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Beware Italy’s Fascist Food Squadron


“Excuse me, m’am. Why do you think I pulled you over?”
“Uh. No idea, sir. Is something wrong?”
“With that sprinkling of parmesan over a dish of spaghetti alla marinara, you’re clearly in violation of the Italian food code. Here’s the fine. Don’t do it again. We’re tougher on repeat offenders. Buona serata.”
That’s sort of how I imagine the Italian “food envoys” roaming around the world punishing breaches of what has got to be one of the most widespread cuisines.

Italians just don’t seem to understand that, like slaloming on a Vespa and advanced scarf tieing, their ways about food have not made it intact outside borders.
It’s highly offensive to them that their daily bread, or pane quotidiano if you will, is not exactly the way la mamma would make it at home. Adaptations by the diaspora with local ingredients and then riffed on by non-Italians have made Italian food outside Italy little resemble Italian food in Italy.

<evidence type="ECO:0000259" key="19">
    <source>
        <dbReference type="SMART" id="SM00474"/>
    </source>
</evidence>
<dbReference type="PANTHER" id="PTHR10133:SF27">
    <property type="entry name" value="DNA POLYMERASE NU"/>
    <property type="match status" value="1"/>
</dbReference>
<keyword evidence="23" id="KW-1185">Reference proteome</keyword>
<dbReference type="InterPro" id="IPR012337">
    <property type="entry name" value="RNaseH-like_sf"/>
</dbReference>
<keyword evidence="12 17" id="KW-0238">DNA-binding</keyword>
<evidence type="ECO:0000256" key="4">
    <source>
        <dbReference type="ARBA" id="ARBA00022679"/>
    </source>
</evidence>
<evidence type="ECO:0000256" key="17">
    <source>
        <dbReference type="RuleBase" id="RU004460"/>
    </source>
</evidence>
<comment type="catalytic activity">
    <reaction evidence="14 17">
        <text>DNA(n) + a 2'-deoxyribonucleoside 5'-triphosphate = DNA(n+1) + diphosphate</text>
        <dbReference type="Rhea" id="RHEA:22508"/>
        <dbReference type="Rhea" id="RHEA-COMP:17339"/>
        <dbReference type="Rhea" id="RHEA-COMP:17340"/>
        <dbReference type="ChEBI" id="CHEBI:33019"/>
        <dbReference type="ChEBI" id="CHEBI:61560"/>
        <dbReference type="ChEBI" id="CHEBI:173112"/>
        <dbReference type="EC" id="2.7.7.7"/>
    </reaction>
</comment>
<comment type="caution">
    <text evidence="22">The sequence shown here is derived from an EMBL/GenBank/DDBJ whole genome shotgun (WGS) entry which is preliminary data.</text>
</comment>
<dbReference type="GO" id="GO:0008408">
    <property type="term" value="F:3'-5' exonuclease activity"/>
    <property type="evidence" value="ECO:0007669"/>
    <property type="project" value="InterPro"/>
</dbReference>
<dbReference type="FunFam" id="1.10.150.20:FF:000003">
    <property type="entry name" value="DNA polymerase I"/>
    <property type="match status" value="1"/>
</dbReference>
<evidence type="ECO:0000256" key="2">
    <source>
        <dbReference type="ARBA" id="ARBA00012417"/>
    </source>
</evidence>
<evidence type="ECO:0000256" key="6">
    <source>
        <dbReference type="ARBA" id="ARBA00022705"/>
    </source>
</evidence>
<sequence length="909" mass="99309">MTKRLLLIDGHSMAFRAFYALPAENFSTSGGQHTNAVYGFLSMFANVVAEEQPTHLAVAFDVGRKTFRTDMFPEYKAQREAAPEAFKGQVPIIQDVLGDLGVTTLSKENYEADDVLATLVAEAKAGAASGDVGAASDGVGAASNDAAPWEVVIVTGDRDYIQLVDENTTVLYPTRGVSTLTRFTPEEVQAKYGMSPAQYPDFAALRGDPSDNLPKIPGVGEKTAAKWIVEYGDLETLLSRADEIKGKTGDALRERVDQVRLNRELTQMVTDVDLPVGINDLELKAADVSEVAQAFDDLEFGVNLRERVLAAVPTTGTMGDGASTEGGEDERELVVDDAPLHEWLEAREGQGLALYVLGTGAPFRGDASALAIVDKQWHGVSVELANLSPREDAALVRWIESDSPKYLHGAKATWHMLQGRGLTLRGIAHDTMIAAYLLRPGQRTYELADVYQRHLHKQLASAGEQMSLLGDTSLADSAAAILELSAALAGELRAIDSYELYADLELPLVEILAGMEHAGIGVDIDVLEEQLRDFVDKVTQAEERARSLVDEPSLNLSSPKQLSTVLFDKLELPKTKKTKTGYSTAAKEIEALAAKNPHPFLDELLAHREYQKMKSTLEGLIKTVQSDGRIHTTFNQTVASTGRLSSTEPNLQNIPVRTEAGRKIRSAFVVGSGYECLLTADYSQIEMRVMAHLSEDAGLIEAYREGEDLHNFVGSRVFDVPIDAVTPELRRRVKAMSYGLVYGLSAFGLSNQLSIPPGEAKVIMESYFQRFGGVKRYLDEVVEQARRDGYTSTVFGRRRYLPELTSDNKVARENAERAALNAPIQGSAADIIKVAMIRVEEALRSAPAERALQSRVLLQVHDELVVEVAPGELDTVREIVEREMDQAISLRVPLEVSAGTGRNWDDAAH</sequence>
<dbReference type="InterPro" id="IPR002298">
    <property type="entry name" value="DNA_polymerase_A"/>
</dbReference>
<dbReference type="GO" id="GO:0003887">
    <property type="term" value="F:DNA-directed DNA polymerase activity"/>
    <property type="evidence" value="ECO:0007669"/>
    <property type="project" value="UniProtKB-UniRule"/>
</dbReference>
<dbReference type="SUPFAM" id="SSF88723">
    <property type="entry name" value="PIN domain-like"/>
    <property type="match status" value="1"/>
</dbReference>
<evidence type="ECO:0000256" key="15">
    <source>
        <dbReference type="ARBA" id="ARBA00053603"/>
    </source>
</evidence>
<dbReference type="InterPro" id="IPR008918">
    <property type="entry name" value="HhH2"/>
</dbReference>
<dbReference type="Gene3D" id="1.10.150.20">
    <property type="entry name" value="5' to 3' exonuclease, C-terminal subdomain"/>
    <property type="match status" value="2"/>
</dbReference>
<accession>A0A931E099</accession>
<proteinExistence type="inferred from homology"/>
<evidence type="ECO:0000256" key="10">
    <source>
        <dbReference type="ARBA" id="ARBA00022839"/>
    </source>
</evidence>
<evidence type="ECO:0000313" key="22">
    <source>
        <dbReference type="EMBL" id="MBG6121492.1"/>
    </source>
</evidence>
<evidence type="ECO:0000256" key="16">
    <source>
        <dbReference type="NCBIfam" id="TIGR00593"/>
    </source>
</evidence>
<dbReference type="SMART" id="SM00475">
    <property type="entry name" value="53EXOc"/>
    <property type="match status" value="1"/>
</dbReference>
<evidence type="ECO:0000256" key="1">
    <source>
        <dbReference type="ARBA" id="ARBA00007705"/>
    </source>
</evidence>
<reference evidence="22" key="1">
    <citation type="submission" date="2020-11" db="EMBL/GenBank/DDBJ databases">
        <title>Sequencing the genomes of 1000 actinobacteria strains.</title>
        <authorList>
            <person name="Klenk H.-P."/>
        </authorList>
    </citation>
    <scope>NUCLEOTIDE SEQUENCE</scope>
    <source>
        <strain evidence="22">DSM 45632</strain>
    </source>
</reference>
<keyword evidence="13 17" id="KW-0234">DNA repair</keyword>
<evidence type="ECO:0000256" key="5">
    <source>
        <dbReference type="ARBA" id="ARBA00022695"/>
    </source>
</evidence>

Kind of like American English: it’s one way at home and then globish, functional, sure but a bit off, everywhere else. No one complains, though.
But the fish with cheese combination or cappuccino after dinner is much more serious. It’s not interpretation, it’s not an opinion: it’s wrong, people.
That’s why the Italian Academy of Cuisine (AIC) wants to train a squadron of Italian chefs to roam the world guarding against “tainted, watered-down or souped-up dishes.”
Although they have just recently made Italian the national language and pinned down the exact shades for the tricolor flag, Italians are adamantly food protectionist with the highest number of specialties in the EU — not to mention the Nutella lobby.
It was an endless series of food faux paus my first years in Italy — ordering of white wine in winter or red wine with seafood, asking for butter with bread — but after awhile, the rules start to make sense.
Just check in with your stomach the next time you have milk on top of a meal and you’ll know what I mean.
I’m not sure the matter really warrants proper policing but, if you insist on corrupting your Italian food, you have been warned.

Share  Posted by Nicole Martinelli at 10:21 AM | Permalink

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